It’s too early to tell whether Anvil Northwest, the Roseburg marketing firm recently hired to promote tourism in the region, will be successful in its new role.
But one thing is clear: Anvil won’t be accused of being dull or antiquated, based on its presentation to the Roseburg Economic Development Commission on Tuesday.
Anvil General Manager/Creative Director Cam Campman unveiled a new logo for the area, featuring Roseburg broken into two lines to form a block, as well as a digital-heavy marketing strategy featuring eye-catching photos, videos, event calendars, interactive maps and other promotional tools.
“We’re going to be starting literally from zero with the whole site,” Campman said. “It’s going to bring us from the stone age to modernity.”
The presentation included a litany of marketing buzzwords and phrases:
Sub-icons, flagship logos, core assets and accompanying assets, primary and secondary color palettes, splash pages, regionally apt colors, shoulder seasons, monochromatic and DMO (Destination Marketing Organization).
Anvil social media coordinator Kristi Rifenbark said the group will focus on using Facebook and Instagram to promote the region while the web site is being built. Those efforts will focus on events and curated information from wineries and other area attractions, and over time roll in photos and other material, she said.
There will be some print products, like brochures, maps and the like, and Umpqua Valley Magazine — with fewer ads — will become a visitors guide, Campman said.
He also said the tourism campaign will focus on a handful of core areas, including: bygone days, when Douglas County was considered the timber capital of the world; Roseburg as that cool undiscovered destination; wineries and the growing brewpub scene; the year-round beauty of the area.
“We truly have those Norman Rockwell four seasons,” Campman said.
Anvil took over the job of tourism promotion this summer.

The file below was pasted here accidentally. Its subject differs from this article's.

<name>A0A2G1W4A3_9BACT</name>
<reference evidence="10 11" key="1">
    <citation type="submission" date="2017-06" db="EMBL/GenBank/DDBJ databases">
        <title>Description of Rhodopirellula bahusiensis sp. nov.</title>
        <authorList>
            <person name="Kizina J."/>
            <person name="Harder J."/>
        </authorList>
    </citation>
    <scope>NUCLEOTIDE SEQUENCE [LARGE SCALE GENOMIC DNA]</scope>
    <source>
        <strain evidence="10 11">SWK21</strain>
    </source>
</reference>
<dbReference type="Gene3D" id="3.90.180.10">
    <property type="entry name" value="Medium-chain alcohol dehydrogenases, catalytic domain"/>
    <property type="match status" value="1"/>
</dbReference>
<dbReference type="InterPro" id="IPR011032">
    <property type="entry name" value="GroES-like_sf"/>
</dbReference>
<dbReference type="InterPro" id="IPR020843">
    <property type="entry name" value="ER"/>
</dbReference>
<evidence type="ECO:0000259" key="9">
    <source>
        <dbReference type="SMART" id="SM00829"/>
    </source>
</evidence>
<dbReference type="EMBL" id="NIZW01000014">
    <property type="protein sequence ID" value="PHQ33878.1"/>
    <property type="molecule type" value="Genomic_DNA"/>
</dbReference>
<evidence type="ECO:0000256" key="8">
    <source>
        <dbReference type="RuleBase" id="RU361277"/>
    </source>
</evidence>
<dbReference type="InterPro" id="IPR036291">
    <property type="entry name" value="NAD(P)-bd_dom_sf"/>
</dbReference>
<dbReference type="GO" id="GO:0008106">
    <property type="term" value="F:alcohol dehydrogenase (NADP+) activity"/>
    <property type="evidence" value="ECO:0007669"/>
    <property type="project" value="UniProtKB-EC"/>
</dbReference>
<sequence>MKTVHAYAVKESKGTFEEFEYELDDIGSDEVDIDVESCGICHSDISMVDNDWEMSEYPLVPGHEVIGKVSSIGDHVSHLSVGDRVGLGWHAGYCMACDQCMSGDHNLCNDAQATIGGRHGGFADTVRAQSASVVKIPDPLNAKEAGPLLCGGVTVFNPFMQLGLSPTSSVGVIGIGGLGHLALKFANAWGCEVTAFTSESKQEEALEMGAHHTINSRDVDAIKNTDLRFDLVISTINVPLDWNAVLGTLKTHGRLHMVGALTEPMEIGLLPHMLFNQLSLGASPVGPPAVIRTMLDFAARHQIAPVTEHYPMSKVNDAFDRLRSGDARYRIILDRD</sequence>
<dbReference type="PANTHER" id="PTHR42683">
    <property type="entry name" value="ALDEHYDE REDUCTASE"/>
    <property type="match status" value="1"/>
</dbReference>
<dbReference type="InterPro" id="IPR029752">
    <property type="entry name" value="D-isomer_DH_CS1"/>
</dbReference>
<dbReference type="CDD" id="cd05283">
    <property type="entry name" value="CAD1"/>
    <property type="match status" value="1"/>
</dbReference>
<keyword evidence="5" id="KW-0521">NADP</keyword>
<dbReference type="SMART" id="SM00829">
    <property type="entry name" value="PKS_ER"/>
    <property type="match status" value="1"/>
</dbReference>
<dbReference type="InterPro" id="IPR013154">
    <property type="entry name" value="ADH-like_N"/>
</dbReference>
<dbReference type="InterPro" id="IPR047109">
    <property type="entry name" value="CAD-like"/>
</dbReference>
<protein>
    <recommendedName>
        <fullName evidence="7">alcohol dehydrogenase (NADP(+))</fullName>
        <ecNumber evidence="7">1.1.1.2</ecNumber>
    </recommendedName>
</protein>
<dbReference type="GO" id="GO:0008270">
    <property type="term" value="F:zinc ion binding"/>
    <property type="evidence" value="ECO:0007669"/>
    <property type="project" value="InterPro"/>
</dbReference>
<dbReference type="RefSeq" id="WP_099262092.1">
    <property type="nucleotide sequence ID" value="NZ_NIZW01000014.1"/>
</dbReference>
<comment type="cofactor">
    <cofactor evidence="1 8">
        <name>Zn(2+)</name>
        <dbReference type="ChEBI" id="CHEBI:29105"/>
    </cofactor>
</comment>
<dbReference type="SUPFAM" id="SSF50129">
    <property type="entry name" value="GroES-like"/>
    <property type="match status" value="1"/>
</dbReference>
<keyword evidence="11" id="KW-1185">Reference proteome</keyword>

For the past 20 years, that job had been handled by the Roseburg Area Chamber of Commerce. However, growing tensions between city and chamber officials — based in large part on what city officials considered a lack of vibrancy and sophistication in the Chamber’s promotion efforts, including its oversight of the Visitor Center — prompted the city to cancel the contract.
The new contract was put out to bid and Anvil was selected among four groups — including the Chamber. Anvil was awarded a three-year contract worth nearly $1.5 million.
There have been lingering tensions between city and Chamber officials, especially over the Visitor Center.
In a letter Roseburg City Manager Nikki Messenger sent last month to Chamber President and CEO Debbie Fromdahl, Messenger outlined a number of “concerns” the city has with the way the Visitor Center was being managed. Those included the lack of space being given to Anvil; the Chamber’s insistence that Anvil stay quiet in the center and not put on events like wine tastings; and the general feeling of ill will towards Anvil.
Messenger wrote that she was concerned she would be forced “to referee” between The Chamber and Anvil. The result is that Anvil will not be using the Visitor Center as a base for its promotion campaigns, and the Chamber will continue to occupy that space but without an agreed-upon role for Visitor Center activities.
Roseburg City Councilor Tom Ryan, who also is the Chair of the Economic Development Commission, touched on that unusual dynamic at the beginning of Tuesday’s meeting.
“I just want to say it’s a shame we haven’t worked anything out with the Chamber because that building was designed to be a Visitor Center,” Ryan said.
Following the presentation, however, Ryan and others on the EDC said they were happy to have Anvil on board.
“I’m very impressed,” Ryan said. “I certainly don’t have buyer’s remorse.”